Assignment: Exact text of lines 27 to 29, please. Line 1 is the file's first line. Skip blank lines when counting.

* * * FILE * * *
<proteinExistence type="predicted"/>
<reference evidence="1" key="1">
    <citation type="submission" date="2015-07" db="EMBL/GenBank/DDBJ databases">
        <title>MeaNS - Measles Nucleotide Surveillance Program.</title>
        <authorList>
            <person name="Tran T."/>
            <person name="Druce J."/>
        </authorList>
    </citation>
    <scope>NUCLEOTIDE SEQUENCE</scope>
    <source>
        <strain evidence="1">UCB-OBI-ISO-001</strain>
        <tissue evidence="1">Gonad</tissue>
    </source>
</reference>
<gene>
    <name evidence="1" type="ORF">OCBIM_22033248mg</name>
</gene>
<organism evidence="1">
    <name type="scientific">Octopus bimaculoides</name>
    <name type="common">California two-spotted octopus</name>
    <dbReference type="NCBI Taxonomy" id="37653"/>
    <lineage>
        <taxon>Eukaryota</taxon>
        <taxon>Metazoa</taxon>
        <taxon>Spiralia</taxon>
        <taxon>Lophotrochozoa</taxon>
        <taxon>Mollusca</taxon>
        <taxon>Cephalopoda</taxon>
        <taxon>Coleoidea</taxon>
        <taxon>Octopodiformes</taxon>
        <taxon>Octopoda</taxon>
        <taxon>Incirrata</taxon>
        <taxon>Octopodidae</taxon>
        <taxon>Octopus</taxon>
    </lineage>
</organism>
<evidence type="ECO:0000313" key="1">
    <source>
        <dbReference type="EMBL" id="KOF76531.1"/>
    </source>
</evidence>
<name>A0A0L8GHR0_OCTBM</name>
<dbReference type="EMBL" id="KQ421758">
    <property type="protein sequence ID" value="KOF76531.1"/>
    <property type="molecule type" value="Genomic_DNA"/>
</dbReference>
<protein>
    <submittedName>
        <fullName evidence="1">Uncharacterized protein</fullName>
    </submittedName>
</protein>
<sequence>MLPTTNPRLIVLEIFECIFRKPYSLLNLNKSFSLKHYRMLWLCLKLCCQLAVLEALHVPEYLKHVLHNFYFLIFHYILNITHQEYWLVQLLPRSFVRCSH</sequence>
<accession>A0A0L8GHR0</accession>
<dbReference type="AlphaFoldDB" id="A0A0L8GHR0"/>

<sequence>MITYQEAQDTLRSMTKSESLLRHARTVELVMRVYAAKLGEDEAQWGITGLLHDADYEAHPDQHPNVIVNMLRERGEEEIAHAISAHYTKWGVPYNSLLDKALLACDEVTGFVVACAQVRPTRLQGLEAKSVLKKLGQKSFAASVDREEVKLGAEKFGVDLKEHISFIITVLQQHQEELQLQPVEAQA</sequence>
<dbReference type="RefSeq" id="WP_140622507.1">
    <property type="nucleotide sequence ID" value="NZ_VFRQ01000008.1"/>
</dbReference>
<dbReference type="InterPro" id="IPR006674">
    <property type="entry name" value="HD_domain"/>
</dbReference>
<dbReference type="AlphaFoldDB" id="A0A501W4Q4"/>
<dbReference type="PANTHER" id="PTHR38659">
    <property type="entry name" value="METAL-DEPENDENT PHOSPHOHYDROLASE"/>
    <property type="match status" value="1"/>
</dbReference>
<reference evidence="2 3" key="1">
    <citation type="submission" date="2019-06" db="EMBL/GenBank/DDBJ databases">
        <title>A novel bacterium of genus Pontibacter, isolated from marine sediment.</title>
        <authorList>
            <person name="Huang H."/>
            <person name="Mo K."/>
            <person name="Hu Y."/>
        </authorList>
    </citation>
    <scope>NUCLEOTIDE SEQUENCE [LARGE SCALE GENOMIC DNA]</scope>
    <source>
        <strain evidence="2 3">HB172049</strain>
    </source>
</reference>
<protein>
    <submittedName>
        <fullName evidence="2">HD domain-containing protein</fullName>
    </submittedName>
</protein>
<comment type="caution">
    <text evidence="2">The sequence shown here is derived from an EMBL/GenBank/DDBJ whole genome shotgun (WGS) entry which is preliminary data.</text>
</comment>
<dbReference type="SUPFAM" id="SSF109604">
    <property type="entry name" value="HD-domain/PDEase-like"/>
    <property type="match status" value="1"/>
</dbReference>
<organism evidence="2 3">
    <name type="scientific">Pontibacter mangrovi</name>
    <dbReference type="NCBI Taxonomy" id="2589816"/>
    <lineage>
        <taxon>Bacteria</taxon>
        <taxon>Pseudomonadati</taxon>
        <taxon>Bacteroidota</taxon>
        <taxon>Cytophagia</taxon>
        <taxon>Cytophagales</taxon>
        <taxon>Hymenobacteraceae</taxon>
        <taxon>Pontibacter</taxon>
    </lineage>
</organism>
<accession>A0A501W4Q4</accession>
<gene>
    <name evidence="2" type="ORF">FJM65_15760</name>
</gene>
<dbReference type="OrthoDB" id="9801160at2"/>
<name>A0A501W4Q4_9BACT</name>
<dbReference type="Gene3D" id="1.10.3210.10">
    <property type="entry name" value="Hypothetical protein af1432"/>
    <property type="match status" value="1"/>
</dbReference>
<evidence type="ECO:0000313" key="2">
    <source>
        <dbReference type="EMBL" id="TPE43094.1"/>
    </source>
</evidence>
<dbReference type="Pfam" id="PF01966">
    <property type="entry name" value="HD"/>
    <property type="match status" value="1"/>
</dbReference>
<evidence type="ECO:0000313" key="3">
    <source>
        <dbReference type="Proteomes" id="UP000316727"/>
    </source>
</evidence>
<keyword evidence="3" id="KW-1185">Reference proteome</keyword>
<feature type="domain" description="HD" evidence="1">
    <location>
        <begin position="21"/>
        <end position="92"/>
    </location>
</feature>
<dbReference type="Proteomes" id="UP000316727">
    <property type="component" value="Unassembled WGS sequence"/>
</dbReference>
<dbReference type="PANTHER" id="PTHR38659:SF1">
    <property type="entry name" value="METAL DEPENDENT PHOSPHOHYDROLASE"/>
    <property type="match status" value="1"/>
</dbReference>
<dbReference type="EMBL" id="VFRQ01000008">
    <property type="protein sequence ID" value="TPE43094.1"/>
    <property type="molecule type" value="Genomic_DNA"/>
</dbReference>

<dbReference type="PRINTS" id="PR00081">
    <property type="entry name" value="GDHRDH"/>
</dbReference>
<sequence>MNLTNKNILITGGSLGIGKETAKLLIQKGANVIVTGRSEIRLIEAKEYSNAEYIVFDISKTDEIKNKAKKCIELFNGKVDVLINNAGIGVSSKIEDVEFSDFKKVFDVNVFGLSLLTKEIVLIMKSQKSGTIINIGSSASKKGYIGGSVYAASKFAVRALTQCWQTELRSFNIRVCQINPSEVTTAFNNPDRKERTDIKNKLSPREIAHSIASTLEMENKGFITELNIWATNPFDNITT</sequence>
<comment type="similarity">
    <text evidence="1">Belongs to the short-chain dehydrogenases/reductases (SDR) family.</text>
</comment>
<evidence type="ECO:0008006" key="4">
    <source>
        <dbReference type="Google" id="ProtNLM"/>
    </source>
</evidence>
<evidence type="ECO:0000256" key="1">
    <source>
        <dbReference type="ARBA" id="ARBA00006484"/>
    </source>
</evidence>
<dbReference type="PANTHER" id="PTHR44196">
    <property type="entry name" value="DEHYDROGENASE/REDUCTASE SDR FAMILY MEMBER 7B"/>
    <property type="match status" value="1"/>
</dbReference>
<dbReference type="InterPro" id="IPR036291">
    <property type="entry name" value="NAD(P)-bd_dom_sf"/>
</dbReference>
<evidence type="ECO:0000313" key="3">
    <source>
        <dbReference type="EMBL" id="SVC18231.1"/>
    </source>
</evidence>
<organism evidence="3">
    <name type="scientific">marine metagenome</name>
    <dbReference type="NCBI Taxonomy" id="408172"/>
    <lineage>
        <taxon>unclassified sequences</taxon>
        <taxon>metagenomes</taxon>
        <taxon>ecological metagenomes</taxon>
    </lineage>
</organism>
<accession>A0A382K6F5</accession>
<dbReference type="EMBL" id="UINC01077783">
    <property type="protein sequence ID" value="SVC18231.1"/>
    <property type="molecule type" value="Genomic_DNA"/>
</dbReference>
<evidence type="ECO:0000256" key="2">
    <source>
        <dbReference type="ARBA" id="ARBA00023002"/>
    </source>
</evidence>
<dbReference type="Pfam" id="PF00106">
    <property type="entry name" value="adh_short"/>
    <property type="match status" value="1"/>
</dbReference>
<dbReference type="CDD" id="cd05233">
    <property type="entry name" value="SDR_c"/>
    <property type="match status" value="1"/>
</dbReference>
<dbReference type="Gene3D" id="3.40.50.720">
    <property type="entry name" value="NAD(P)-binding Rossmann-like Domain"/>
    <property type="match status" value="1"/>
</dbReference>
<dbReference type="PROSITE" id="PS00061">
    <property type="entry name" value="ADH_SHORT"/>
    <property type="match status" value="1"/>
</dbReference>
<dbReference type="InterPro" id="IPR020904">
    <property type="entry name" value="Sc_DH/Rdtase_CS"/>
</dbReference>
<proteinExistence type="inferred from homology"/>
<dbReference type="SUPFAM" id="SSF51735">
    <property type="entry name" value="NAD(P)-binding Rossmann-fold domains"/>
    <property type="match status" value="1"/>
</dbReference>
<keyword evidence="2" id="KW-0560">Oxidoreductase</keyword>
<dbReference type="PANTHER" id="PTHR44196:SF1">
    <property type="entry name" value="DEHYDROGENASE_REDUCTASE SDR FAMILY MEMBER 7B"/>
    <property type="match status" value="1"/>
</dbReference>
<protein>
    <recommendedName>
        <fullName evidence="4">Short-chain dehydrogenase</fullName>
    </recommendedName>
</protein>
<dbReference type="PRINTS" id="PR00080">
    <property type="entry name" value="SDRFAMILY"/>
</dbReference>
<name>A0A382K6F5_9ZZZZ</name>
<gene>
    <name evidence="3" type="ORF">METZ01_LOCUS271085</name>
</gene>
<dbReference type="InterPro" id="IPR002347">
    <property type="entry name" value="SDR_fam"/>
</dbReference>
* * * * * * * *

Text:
        <taxon>Lophotrochozoa</taxon>
        <taxon>Mollusca</taxon>
        <taxon>Cephalopoda</taxon>